Link feast

In case you missed them - 10 of the best psychology links from the past week:

"Our minds are made up just as much by the people and tools around us as they are by the brain cells inside our skull" - Fascinating article by Tom Stafford on interactive intelligence.

New TED talk: "video games, even action-packed shooter games, can help us learn, focus and, fascinatingly, multitask".

Gary Marcus pours cold water on the notion that we're getting anywhere near building an artificial brain.

Pete Etchells with a moving account of why he hates neurons and how he was inspired to become a scientist.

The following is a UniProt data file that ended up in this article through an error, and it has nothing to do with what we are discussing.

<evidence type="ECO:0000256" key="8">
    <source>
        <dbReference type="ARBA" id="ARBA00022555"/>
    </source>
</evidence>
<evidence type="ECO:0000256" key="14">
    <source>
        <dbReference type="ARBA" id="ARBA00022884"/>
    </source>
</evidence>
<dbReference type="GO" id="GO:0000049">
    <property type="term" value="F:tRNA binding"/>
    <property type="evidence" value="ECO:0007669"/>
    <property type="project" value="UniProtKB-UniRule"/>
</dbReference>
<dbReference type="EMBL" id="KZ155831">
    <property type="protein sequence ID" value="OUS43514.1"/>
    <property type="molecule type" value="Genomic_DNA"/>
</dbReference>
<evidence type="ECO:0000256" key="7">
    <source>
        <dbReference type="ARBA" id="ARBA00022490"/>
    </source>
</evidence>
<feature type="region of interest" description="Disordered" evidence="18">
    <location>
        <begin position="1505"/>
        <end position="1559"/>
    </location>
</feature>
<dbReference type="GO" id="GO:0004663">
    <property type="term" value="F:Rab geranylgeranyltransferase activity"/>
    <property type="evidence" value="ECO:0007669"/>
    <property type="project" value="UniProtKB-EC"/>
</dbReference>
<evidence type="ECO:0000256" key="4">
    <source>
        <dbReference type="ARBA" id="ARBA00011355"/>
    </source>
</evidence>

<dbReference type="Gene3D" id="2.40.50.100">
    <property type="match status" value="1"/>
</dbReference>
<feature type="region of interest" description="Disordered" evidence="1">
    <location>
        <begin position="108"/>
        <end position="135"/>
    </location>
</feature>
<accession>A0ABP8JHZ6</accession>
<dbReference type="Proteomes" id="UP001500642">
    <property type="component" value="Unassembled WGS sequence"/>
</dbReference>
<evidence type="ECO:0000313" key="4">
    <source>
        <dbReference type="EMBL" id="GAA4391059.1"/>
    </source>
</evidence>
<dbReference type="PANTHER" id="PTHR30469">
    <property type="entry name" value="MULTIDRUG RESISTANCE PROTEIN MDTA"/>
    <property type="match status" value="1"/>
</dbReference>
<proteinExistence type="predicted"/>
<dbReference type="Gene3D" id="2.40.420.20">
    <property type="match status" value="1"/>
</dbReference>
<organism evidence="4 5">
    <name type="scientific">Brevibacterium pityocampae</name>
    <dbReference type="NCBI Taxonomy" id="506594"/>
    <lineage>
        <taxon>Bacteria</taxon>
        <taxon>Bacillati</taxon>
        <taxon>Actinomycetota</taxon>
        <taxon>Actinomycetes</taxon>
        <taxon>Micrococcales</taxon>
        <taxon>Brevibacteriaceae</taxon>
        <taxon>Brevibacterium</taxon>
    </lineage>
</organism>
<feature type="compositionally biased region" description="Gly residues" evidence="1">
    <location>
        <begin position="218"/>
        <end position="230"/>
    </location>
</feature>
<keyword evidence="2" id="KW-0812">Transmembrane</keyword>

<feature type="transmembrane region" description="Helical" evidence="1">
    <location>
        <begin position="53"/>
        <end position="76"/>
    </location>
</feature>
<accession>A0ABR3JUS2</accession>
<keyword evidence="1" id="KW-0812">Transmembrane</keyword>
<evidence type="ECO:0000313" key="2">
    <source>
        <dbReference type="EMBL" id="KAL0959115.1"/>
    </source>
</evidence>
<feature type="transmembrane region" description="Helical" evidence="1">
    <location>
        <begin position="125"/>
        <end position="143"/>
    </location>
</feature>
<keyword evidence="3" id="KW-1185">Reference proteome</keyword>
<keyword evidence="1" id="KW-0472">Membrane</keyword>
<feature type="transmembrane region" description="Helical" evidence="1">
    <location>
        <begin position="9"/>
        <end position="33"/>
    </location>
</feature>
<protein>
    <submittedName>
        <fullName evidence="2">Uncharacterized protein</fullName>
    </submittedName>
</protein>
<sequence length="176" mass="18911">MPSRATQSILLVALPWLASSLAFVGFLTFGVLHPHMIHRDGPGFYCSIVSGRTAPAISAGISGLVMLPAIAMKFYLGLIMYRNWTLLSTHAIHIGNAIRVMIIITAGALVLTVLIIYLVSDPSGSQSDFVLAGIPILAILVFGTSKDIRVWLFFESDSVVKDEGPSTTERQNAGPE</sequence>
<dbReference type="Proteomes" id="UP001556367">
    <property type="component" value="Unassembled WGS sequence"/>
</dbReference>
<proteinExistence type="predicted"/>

The current series of BBC Radio 4's All in the Mind continued with an episode (now on iPlayer) that included a look at "mad doctors" in the nineteenth century, and the boredom threshold of drone operators.

"Researchers have turned human mental activity into music, and it sounds uncannily like free-form jazz piano."

Your brain in numbers - awesome poster.

"We're probably not getting dumber," says Neuroskeptic, contradicting the recent claims made by a geneticist and lapped up by the media.

A fascinating account of Hikikomori - the worrying phenomenon in Japan whereby youths (usually male) shut themselves away from society.

Alarm at unpaid posts in clinical psychology. On a related note, check out this new study covered by our sister blog The Occupational Digest - employers valued candidates' voluntary experience just as much as previous paid employment.
Post compiled by Christian Jarrett (@psych_writer) for the BPS Research Digest.
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